Ataxia caused by mutation of Neurophascine


doi: 10.1016/j.parkreldis.2019.02.045. Epub 2019 Mar 1.

Neurofascin (NFASC) gene mutation causes autosomal recessive ataxia with demyelinating neuropathy



Introduction: Neurofascin, encoded by NFASC, is a transmembrane protein that plays an essential role in nervous system development and node of Ranvier function. Anti-Neurofascin autoantibodies cause a specific type of chronic inflammatory demyelinating polyneuropathy (CIDP) often characterized by cerebellar ataxia and tremor. Recently, homozygous NFASC mutations were recently associated with a neurodevelopmental disorder in two families.

Methods: A combined approach of linkage analysis and whole-exome sequencing was performed to find the genetic cause of early-onset cerebellar ataxia and demyelinating neuropathy in two siblings from a consanguineous Italian family. Functional studies were conducted on neurons from induced pluripotent stem cells (iPSCs) generated from the patients.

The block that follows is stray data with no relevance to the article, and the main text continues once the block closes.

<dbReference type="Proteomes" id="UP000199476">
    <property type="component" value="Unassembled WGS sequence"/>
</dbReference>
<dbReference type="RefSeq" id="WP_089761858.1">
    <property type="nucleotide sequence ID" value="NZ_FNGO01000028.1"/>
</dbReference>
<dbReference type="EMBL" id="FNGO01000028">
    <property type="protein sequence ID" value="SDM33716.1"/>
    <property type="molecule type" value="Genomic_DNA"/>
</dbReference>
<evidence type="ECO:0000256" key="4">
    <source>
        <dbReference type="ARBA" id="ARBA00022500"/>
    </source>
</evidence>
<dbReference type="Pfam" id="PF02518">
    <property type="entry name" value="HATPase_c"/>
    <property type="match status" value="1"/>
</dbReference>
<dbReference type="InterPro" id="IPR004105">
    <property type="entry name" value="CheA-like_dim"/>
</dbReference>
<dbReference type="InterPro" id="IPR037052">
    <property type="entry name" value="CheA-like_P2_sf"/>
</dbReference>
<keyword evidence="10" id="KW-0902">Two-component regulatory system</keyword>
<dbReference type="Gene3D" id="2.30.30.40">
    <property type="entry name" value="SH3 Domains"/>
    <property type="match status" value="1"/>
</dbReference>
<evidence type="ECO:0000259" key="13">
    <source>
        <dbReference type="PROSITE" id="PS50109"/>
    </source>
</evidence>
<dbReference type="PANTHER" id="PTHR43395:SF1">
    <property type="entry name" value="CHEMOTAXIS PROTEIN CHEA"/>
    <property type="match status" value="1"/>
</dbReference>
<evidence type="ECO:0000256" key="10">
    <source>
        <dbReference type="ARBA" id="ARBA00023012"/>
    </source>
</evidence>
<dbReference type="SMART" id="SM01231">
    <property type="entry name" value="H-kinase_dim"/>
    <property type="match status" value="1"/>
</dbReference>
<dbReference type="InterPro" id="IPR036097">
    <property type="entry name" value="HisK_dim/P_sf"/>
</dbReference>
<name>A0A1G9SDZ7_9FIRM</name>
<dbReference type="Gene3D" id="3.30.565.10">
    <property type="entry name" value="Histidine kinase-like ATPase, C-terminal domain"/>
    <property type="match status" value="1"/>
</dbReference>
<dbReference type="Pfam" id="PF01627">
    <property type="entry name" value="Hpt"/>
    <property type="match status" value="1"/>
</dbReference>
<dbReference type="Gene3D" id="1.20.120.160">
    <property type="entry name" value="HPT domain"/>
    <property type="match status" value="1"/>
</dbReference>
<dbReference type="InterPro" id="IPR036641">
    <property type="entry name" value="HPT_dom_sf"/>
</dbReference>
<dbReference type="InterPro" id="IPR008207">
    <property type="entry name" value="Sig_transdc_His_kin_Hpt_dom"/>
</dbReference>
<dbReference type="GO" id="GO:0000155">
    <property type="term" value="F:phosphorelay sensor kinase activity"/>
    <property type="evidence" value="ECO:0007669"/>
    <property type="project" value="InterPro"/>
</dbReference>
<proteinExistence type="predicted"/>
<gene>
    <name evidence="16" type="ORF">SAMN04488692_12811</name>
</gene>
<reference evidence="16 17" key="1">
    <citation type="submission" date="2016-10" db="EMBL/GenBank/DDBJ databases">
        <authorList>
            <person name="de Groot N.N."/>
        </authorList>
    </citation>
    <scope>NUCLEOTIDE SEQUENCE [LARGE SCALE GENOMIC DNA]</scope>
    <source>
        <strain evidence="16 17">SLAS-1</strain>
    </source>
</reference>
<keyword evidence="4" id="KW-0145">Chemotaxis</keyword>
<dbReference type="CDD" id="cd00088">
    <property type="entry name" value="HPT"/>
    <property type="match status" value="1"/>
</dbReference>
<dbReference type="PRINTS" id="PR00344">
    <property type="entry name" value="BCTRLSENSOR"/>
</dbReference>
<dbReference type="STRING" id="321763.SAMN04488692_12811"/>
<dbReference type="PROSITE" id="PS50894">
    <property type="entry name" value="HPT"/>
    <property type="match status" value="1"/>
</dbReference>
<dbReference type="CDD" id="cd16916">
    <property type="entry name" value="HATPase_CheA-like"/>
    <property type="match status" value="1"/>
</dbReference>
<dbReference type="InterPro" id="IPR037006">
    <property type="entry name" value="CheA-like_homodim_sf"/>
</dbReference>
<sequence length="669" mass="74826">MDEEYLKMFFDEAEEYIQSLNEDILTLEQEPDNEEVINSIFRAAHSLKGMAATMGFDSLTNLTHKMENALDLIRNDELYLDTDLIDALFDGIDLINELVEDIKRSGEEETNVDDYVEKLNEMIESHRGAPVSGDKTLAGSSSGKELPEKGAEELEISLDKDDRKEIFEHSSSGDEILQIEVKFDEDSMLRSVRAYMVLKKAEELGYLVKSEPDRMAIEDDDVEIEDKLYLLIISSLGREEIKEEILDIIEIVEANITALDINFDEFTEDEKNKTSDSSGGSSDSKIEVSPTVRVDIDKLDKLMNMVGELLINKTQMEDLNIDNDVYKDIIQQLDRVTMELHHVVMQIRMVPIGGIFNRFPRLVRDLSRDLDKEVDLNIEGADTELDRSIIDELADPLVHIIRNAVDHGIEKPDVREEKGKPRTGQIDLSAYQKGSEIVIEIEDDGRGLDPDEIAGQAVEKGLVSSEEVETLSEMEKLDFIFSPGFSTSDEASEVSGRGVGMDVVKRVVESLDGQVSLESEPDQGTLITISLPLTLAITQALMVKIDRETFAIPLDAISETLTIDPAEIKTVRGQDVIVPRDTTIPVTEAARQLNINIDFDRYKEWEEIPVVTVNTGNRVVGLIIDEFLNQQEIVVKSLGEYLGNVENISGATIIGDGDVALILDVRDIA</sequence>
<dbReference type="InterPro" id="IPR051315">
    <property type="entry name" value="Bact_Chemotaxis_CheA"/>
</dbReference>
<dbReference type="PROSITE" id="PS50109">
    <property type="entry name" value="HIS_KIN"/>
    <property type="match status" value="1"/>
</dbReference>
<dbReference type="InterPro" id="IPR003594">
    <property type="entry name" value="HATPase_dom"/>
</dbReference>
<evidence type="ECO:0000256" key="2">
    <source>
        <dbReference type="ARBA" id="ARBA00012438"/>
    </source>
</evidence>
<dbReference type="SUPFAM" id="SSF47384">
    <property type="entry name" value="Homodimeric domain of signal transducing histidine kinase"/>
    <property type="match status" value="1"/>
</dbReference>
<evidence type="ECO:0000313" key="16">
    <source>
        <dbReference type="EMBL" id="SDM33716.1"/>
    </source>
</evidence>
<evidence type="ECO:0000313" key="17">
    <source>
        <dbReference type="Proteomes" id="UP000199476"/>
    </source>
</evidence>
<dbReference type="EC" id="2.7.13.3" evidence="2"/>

Results: Genetic analysis revealed a homozygous p.V1122E mutation in NFASC. This mutation, affecting a highly conserved hydrophobic transmembrane domain residue, led to significant loss of Neurofascin protein in the iPSC-derived neurons of affected siblings.

Conclusions: The identification of NFASC mutations paves the way for genetic research in the developing field of nodopathies, an emerging pathological entity involving the nodes of Ranvier, which are associated for the first time with a hereditary ataxia syndrome with neuropathy.

Keywords: Hereditary Ataxia; NFASC; Neurofascin; Neuropathy; Nodopathy.



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